Coming over from the dark side may be a bit of a dramatization as to how North Carolina grower John Vollmer got into organic farming, but he did move from selling agricultural chemicals to growing crops without them, and is in the process of rewriting the book on sustainable, profitable small family farming.

Vollmer, along with his wife , Betty and son Russ, operate Vollmer Farm in Bunn, N.C. Though he has been in agriculture all his adult life, his venture into organic farming is an ongoing 30-plus year process, he says.

While a student at North Carolina State University, Vollmer got a part-time job with Phil Upchurch in the Weed Control Lab. Another pioneer in the science of chemical weed control, Harold Coble, was a graduate student and close friend of Vollmer.

From his work with weed control, he got a job after graduation with Elanco Products Company, and worked his way up the corporate ladder. Then, he says he got homesick and returned home to North Carolina to farm and be a dealer and a custom applicator.

For a decade, he ran a thriving business, serving at one time more than 250 farmers in a small area around Bunn, where he now lives and farms.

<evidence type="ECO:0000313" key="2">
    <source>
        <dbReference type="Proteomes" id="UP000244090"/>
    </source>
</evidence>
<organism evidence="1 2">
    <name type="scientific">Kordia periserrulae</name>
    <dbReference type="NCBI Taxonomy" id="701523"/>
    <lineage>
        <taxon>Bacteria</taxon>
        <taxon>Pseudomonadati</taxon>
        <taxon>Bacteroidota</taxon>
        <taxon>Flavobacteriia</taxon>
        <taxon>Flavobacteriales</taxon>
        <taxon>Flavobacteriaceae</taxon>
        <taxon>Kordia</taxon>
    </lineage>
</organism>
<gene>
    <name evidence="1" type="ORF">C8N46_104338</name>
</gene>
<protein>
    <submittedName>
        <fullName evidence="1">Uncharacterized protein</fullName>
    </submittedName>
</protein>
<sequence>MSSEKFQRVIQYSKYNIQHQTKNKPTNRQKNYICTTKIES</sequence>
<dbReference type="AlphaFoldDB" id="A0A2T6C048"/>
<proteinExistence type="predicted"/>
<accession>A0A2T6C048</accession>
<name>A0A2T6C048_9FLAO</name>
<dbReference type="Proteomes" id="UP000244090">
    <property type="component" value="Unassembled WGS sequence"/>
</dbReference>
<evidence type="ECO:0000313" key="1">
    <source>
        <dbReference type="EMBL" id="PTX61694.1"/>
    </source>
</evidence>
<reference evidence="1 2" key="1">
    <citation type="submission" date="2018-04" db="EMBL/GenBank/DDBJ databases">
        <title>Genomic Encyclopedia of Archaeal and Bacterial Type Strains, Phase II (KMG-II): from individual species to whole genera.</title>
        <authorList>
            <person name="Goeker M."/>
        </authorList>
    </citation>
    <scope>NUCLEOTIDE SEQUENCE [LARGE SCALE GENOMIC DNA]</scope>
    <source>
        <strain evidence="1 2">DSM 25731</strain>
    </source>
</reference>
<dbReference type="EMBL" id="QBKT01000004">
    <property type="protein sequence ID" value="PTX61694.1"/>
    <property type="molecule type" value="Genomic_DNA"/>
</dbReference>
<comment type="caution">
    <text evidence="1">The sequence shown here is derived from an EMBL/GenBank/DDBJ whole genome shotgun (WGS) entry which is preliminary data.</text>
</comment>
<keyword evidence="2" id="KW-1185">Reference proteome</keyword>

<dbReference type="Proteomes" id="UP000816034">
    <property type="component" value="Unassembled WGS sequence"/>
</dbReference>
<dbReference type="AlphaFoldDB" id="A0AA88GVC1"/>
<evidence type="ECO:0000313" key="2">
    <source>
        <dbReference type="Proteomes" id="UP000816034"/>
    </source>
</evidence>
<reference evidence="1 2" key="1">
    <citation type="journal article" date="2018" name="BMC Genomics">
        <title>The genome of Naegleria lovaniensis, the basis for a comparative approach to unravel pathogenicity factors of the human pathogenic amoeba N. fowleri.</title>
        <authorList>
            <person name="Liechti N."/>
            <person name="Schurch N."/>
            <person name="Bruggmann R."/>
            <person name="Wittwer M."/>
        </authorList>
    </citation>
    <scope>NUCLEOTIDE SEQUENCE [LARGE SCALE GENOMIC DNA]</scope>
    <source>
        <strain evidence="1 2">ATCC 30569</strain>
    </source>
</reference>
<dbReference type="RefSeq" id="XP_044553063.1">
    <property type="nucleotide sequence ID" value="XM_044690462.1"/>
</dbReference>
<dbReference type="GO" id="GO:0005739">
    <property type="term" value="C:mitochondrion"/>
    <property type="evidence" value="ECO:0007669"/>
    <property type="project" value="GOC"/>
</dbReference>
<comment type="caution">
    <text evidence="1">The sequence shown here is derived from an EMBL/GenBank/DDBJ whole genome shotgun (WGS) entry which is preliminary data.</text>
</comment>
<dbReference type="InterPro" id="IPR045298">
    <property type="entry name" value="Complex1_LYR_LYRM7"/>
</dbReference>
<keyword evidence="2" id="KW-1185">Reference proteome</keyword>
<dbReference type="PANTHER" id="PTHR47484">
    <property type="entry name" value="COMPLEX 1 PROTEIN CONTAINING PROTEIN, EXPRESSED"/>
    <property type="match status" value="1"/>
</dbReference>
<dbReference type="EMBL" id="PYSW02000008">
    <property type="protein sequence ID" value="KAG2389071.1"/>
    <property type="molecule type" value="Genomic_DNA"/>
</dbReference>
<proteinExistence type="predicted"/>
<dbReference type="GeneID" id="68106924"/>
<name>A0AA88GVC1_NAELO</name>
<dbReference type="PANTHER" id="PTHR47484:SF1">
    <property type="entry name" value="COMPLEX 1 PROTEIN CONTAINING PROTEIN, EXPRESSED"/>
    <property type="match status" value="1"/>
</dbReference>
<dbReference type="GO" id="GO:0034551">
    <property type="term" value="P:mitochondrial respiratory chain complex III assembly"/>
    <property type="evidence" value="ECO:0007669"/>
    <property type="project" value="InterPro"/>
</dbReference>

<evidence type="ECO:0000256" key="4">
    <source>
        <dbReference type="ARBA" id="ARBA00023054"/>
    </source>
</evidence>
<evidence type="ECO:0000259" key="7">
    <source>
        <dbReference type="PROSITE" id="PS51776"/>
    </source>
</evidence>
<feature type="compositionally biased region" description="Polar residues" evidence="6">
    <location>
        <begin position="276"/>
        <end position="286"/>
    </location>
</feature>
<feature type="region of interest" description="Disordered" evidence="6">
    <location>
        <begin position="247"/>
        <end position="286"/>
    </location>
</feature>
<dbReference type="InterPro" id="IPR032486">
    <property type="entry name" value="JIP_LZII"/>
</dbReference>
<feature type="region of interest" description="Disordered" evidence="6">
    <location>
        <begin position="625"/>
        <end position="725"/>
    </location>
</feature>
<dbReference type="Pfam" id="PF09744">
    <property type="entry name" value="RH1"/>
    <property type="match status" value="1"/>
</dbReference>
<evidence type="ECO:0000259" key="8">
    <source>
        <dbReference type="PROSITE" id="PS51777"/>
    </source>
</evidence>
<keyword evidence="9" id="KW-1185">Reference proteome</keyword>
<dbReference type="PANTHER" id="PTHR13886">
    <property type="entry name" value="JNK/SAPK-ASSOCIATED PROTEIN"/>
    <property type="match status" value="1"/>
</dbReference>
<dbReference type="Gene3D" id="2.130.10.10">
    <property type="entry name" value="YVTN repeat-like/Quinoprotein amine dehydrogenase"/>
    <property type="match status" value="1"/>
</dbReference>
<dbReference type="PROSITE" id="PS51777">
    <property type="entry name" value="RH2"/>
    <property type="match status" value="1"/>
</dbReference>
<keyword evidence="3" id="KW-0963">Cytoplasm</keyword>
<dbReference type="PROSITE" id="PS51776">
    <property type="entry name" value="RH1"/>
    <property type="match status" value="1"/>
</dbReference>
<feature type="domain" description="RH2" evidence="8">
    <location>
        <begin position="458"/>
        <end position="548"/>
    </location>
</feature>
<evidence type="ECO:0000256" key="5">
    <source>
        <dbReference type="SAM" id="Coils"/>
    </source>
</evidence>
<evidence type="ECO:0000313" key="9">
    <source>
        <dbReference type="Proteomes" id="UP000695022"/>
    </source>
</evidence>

Within 20 years there remained less than a dozen or so farmers in the same geographic area.

The amount of farmland remained fairly much the same, but the number of farmers was dramatically less. This scenario spelled the end for small, independent dealers, and by the early 1990s Vollmer saw the writing on the wall for his business, and he began to look at his options for making a living farming.

By the time he got out of the agrichemical business, the Environmental Protection Agency and other environmental groups were beginning to take a closer look than ever before into the impact of chemicals on the environment.

“We weren’t blind to the negative impact some of these chemicals could have on the land. In ditches where we cleaned spray tanks and dumped chemical residue, nothing would grow there. However, in a short period of time, those areas recovered. I learned a valuable lesson from that aspect of our business— that if we do what we should do to grow crops, the land will take care of itself,” Vollmer says.

“I’m not an organic purist, because I do see the value of agriculture chemicals. At the same time, there is often a different way to be successful in farming without using chemicals or choosing products that have the least impact on the environment.